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Syria warns against using global chemical weapons watchdog as ‘a weapon of war’

SYRIA warned Western states today against continuing to politicise the Organisation for the Prohibition of Chemical Weapons (OPCW), alleging that it is being used as a “weapon of war” in the region.

Bashar al-Jaafari, Damascus’s permanent representative at the United Nations, told a meeting of the security council that the global chemical weapons watchdog was being used in “political blackmail to serve the agenda” of those seeking regime change in Syria.

“Syria joined the OPCW in 2013 and has engaged in serious and constructive co-operation with the UN relevant mechanisms and OPCW and its technical secretariat, which has resulted in helping Syria to get rid of its chemical stockpile, substances and production facilities,” Mr Jaafari said.

“Syria has not possessed any chemical weapons and substances or production facilities since 2014.”

He argued that the truth was inconvenient for Western states, which continue to press for intervention in Syria.

“Those countries’ fabricated allegations aim at justifying direct military aggression and serious violations of international law and the UN charter and to spread death and destruction,” Mr Jaafari said, reminding UN delegates that Western powers had used the same tactics to justify the invasion of Iraq and the Nato bombing of Libya.

He said that the OPCW had been put under pressure to produce a so-called “chemical file” – a report blaming the Syrian government for chemical attacks on the city of Douma – which became highly politicised.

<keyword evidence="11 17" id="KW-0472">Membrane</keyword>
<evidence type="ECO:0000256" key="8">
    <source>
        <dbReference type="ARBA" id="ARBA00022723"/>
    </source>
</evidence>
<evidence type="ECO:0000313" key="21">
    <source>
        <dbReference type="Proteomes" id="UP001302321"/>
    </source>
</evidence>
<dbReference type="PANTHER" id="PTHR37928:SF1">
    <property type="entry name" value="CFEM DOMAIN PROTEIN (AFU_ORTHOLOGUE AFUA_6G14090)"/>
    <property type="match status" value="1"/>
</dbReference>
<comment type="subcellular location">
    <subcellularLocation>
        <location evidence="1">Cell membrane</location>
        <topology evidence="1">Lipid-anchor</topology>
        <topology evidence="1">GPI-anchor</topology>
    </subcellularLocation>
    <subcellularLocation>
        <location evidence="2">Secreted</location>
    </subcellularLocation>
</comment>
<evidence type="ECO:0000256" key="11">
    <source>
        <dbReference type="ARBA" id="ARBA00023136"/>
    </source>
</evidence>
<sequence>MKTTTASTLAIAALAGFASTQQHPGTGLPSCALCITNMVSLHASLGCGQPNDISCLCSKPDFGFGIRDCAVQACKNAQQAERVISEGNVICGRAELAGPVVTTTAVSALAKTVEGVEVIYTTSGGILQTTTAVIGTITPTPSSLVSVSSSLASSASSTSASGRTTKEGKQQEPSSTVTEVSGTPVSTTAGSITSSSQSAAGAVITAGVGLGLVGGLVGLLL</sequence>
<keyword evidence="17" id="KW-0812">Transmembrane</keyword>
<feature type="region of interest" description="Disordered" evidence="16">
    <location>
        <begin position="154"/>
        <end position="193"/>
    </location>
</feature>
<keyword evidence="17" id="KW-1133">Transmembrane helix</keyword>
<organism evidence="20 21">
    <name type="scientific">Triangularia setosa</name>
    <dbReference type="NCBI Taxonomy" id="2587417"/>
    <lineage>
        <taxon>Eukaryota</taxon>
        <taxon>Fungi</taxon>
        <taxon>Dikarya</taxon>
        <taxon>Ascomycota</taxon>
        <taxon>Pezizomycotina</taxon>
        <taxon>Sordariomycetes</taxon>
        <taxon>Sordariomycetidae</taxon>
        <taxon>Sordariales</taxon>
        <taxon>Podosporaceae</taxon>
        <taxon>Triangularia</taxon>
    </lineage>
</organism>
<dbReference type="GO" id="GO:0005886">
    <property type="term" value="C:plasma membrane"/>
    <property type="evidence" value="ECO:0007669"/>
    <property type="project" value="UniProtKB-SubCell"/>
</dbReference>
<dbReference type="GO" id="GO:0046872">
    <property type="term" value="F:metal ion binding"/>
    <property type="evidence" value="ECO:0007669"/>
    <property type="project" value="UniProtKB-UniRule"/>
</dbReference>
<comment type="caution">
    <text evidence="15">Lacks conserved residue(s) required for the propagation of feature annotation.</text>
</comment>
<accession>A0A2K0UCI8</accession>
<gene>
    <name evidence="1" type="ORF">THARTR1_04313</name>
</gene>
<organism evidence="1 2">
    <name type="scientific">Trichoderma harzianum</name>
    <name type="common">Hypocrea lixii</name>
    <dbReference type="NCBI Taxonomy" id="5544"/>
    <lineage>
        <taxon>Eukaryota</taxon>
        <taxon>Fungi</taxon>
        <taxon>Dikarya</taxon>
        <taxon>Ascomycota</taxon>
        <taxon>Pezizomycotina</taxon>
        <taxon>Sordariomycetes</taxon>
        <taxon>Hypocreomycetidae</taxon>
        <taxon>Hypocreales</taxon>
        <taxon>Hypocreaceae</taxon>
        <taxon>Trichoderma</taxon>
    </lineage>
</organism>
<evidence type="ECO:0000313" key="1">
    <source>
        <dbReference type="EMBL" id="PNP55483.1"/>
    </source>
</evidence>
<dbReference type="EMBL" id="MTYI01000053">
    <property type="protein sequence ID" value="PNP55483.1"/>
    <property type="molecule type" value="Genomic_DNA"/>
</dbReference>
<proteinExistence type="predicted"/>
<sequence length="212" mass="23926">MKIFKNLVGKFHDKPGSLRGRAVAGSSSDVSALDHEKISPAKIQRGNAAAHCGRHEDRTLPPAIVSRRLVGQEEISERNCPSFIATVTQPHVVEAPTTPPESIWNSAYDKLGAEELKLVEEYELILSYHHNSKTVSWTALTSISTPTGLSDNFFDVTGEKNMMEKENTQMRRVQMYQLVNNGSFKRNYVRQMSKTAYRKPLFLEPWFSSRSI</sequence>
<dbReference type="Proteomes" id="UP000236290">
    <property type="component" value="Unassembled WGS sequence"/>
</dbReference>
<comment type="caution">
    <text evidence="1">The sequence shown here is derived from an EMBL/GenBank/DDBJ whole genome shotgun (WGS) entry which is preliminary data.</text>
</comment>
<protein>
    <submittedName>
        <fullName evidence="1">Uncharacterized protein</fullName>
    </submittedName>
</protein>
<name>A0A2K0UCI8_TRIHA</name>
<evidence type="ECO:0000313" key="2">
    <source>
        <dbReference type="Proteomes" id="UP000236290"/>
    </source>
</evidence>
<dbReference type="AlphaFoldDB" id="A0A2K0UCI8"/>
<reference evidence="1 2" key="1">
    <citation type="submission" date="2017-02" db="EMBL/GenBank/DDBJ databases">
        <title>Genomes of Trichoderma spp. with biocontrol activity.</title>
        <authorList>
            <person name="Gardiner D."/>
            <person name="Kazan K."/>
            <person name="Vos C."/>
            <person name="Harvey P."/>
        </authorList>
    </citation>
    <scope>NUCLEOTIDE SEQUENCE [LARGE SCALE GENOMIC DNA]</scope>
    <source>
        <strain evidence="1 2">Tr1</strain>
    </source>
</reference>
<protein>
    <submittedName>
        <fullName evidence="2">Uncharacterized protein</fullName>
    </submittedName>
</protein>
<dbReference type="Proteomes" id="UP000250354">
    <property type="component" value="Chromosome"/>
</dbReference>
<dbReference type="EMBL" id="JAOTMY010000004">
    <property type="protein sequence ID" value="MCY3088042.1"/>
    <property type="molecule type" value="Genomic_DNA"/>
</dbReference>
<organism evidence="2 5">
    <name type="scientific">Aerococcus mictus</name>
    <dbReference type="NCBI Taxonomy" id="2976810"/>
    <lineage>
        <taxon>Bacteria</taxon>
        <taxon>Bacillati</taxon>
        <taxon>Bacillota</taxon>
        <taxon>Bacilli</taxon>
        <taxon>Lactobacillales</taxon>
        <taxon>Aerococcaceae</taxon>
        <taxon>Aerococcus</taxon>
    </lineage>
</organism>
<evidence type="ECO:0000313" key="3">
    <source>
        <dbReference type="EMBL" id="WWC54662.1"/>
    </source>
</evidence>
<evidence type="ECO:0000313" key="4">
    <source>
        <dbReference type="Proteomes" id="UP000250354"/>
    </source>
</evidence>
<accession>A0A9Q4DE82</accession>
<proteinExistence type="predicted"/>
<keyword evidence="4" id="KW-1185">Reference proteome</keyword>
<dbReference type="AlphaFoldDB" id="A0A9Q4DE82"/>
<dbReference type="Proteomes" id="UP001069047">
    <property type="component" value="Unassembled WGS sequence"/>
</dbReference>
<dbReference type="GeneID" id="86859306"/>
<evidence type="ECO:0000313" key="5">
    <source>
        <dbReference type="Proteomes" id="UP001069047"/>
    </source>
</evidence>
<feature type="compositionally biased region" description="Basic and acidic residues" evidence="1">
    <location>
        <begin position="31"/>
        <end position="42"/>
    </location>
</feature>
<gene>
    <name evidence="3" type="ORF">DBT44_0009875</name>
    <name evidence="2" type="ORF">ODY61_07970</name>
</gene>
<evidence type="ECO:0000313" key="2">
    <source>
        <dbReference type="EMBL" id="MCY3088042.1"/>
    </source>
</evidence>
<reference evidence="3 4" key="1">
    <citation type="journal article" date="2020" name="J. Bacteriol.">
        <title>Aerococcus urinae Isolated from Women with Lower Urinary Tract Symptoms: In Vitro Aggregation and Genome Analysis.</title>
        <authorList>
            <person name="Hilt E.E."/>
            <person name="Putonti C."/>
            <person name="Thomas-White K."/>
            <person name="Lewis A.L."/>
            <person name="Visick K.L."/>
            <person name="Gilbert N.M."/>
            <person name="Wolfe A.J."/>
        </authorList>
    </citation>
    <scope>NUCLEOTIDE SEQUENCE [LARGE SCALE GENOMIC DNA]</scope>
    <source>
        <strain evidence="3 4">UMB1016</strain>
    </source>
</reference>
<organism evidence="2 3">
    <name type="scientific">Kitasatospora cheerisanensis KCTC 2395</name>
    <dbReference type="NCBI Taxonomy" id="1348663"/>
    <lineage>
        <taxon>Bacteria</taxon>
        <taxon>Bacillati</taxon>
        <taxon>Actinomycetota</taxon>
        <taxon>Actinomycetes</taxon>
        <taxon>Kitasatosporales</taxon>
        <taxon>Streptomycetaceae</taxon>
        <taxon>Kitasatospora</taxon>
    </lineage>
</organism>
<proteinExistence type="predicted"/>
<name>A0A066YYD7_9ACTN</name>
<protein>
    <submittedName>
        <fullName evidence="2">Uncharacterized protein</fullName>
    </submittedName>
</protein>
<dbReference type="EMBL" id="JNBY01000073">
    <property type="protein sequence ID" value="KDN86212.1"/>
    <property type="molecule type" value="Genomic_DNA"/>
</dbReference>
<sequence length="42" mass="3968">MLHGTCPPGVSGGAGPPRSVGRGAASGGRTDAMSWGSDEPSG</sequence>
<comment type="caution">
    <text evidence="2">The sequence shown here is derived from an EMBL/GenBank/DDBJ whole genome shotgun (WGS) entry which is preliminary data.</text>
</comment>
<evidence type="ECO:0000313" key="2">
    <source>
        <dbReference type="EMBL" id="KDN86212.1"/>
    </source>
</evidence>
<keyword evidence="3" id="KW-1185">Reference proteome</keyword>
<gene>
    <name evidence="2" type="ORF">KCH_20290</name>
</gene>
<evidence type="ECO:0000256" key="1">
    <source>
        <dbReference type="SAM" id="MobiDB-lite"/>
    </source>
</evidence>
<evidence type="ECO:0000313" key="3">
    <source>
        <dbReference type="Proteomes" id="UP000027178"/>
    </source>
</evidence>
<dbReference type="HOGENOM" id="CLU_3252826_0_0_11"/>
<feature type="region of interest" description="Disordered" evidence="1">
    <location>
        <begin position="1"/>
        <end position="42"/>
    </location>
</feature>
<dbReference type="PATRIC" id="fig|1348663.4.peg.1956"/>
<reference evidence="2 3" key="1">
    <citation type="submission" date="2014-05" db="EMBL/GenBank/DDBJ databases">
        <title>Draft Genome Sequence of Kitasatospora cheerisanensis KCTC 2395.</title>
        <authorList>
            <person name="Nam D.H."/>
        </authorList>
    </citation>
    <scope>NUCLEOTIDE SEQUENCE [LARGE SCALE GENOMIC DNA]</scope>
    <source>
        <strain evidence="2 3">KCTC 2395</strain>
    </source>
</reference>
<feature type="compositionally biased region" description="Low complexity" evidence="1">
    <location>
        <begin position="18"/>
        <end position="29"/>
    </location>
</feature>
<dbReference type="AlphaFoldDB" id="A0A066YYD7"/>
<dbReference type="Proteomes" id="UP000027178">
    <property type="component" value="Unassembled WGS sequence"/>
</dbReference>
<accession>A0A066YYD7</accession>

Mr Jaafari insisted that the dossier failed to meet the minimum standards of credibility and objectivity, explaining: “These reports were prepared without visiting the sites of the alleged incidents and they were built on speculations and uncertain assumptions … based upon what is called open sources.”

The Douma dossier became mired in controversy in 2019 after it emerged that a dissenting engineering report, which cast doubt on the official narrative that Syrian President Bashar al-Assad’s forces were responsible for the attack, had been inexplicably excluded.

An OPCW whistleblower said that key evidence had been withheld, with the case deliberately manipulated to frame the Syrian government.

The OPCW was established in 1997 to implement the Chemical Weapons Convention, but it has been accused of lacking impartiality.

In 2018, the organisation was granted the power to apportion blame for alleged attacks, rather than simply establish whether or not chemical weapons had been used.

Russia, Iran and Syria said that the body was no longer fit for purpose, accusing it of being under the control of Western countries including the United States.


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